There are STEM subjects like math, physics, chemistry and engineering; humanities including English literature, history and social sciences and more practical subjects such as art, architecture, design and food technology.
But beyond that, it isn’t like there is one course for every discipline. Instead, you can choose from a massive variety of incredibly specific and deep dives in whatever you are interested in.
The keyword here is choice.
You can choose to have a broad introduction to computer science or learn about a specific program; you can look at how to analyze an English text or take a deep dive into Shakespeare's life and work.
If you are looking for something to develop a broader skill like leadership or tech ability, or maybe something more in-depth with a stronger certification, there’s also the chance to check out edX’s many programs.
What could be improved
Courses vary in quality
One limitation that I can think of with edX is the variation in course quality.
Because so many partners are involved and so many courses are on offer with edX, it's hard to have a coherent and universal standard for the content.
So you never know quite what you’re going to get.
edX uses a variety of teaching methods, some audio and some visual. The problem here is one might work better for you, but you won’t be sure of that until you enroll in the course.
The cost for the Verified Track can also vary massively.
Now, keep in mind that I’ve just praised edX for its variety of partner institutions and range of courses. And I don’t take any of that praise back. The difficulty of having a universal standard for the content is probably a necessary consequence of the open-source nature of the site.
So this is just something to keep in mind, rather than an overall con.
You might find that other sites cater to your learning better or go into more detail with a specific subject, but they might lack the institutional quality and scope of free content provided by edX.
Who edX is for
Below is a list of people who I think would best suit edX’s content:
- Casual learners with full schedules looking to fit in some learning whenever they can
- Anybody looking to retrain with a tech or computer science focus
- Business teams and business leaders looking for in-depth education resources
- Students who would value certification from world-class universities
- Learners looking for open source but high-quality channels of education
Can I buy edX as a gift?
edX doesn't offer gift cards or gift options for purchasing.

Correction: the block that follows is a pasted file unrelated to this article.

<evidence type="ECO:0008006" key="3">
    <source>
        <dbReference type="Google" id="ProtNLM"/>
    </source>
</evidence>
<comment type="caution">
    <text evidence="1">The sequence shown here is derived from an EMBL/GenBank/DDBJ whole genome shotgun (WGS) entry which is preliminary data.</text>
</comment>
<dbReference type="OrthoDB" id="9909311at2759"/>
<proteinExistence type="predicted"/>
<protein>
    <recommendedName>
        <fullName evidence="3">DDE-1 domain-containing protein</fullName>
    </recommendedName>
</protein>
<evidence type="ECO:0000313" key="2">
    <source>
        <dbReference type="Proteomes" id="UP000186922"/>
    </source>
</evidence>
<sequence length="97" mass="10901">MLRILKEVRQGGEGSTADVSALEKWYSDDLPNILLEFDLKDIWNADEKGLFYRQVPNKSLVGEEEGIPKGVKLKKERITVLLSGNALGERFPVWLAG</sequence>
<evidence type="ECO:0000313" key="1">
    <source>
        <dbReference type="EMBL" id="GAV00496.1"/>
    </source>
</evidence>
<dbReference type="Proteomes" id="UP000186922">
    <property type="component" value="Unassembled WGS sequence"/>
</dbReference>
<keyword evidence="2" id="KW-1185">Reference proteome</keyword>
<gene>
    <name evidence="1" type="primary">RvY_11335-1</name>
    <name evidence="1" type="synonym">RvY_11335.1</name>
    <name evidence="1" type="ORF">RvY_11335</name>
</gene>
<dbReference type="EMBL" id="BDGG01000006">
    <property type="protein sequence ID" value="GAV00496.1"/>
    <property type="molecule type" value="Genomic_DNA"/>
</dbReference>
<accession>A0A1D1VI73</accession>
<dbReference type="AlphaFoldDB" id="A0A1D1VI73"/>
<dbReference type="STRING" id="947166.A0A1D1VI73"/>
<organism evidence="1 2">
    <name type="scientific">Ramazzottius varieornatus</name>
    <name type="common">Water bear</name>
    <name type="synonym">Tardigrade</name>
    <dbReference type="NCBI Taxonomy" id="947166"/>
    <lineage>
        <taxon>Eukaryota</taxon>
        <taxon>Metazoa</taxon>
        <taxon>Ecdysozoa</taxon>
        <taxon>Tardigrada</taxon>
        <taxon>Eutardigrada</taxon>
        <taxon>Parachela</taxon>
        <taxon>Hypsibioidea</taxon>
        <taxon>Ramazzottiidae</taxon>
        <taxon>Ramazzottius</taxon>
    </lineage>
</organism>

You can purchase enrollment codes for somebody else or a team of people. These only apply for Verified Track courses and individual courses within edX programs.
Click the Purchase Now option on the course page to do so. It’s a great gift for someone looking to learn something new.
Tips to finding great courses on edX
It may seem overwhelming with everything on offer, but edX makes it very easy for you to get the most out of the site.
There are three main ways you can browse edX content and that's by:
- Or Institution
Browsing by course is the best bet if you’re new to the site. You can choose from whatever course interests you.
Click enroll and you’re away.
You can also choose edX courses by browsing their massive list of partner institutions. This is a good way of doing it if you are interested in or would like to learn from a particularly good school e.g. the University of Cambridge.
If knowing which course is right for you is still proving tricky, why not check out some other facts about the course. For example, you can see how many people have enrolled, so if it’s popular you know they're probably doing something right.
You can also check how new the course is. If it’s very recent, you can be sure all the info is updated and produced at a time when edX has the experience and has made a name for itself.
Perhaps the easiest option is to go based on reviews. You can scour the internet for comments on places like Reddit, from people who have taken a similar course. Or you can check out sites like Learnopoly, where we give you a balanced, comprehensive account of online education courses.
Is edX legit?
Often things seem too good to be true.
This is particularly the case today. The internet has brought us many things, but you have all the reasons for being skeptical about what you purchase.
This does not apply to edX.
The sheer number of institutions who’ve attached their name to edX should be a clue as to its legitimacy. It was founded by Harvard and MIT scholars, which are incredibly well-entrenched institutions in education history.
If you’re still skeptical, reviews, comments on education forums and other research should give you a nice picture of why it is so well regarded.